Mike:  It's not necessarily that, but I want to touch on something directly that you initially said, that you were talking about too much energy leading to obesity, diabetes, etc., or too much ATP. Jay and I talked about this quite a bit in the podcast, but there's a difference between substrate and then, also, energy production. So, what we're saying here, to a large extent, is not necessarily that we want always an excess of substrate–substrate being fatty acids, glucose, those being the main substrate. We want to make sure that the fatty acids and glucose are effectively oxidized through the mitochondria to produce ATP. Whereas, in states of obesity and diabetes and chronic diseases, what you see is an actual breakdown in that process.

So, they link them to an excess of energy, per se. But, I think the terminology is a little bit difficult when you start conflating energy and substrate because you have a substrate, you have something that's being put into a system, which will oxidize that substrate. And then, you have an output of ATP. What we want to do is we want to make sure the substrate is flowing into ATP. We're not just saying just having this overall excess of substrate all the time.

The other thing I want to touch on is that, you talked about ROS. And, I guess we'll dig into this in a little bit, but in these states where you're driving mitochondrial biogenesis and all these adaptive pathways, it's happening through ROS. So, you're inducing higher amounts of ROS in the fasting, the cold thermogenesis, caloric restriction, to some extent, the plant compounds, etc. You're inducing an ROS response, and that ROS response is triggering these other pathways that are then inducing an antioxidant response. So, you have to first induce more ROS. And, there are certain studies looking at higher metabolic rates showing less ROS. And, we can get into the flip side of this, where, when you're producing large amounts of ATP, you can have an ROS signaling that can also have an effect. So, what this is going to come down to is a contextual conversation about what's happening in these different circumstances.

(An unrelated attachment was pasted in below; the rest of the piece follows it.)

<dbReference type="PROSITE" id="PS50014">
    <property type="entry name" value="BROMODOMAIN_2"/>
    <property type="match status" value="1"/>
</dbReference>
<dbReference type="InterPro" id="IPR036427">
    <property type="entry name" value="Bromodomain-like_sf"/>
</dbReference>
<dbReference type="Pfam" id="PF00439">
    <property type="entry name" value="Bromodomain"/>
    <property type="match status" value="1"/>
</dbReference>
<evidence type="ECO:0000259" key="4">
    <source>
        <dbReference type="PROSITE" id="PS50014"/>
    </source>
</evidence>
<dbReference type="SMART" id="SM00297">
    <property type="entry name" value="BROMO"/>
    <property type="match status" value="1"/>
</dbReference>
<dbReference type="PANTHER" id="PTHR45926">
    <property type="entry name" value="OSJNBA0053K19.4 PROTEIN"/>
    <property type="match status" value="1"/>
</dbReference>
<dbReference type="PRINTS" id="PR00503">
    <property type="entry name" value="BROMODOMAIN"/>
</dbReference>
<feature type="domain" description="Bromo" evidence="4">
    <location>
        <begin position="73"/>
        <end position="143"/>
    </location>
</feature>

Jay:  I think, on the conceptual level, Ben, that's what you were discussing, is this doesn't jive with how we view organisms and health and aging. And so, what Mike had mentioned, as far as energy and, basically, calories being two different things. And so, when you have obesity or diabetes or degenerative states, you actually don't see elevated levels of ATP. You see the direction of excess substrate, as Mike was saying, toward fat stores, for example. But, that's not because you had too much energy. It's actually because there's blocks, various things that will block that conversion from the calories, the food we take in, into energy. And, we'll be talking about some of those today as well.

But, the other piece that you brought up, which is a great point, Ben, is, basically, this idea, which is the rate of living theory, which is that, the more energy we expend, the faster we age. And, that's an idea that's really born out of a very mechanical view of the human body, where we only have a certain number of heartbeats or a certain amount of usage of our parts until they deteriorate, and then we age and degenerate. And, that theory, largely, there's quite a bit of evidence against it, I would say.

Ben:  Well, if I could jump in real quick, I don't know if the theory is that whole your heart has a certain number of beats and you don't want to use them up too much. I guess, what I'm going off of is just this idea that, when you look at a lot of the inhibition of mitochondrial respiration, in which a lot of these anti-aging studies everybody's talking about are done on, essentially, what you're doing is you are inhibiting the activity in the mitochondria, specifically cytochrome c oxidase. So, reducing ATP synthesis. When you reduce ATP synthesis, you're promoting mitochondrial biogenesis and mitophagy or cellular cleanup, which subsequently decreases the reactive oxygen species and the mitochondrial decay. And then, the theory, or really–and it actually have shown this, and you guys know this–yeast and fruit flies and rodent models, that, that then reduces energy or establishes energy homeostasis and curbs things like the glucose irregularities and the onset of fat cell accumulation, etc., that can occur with age.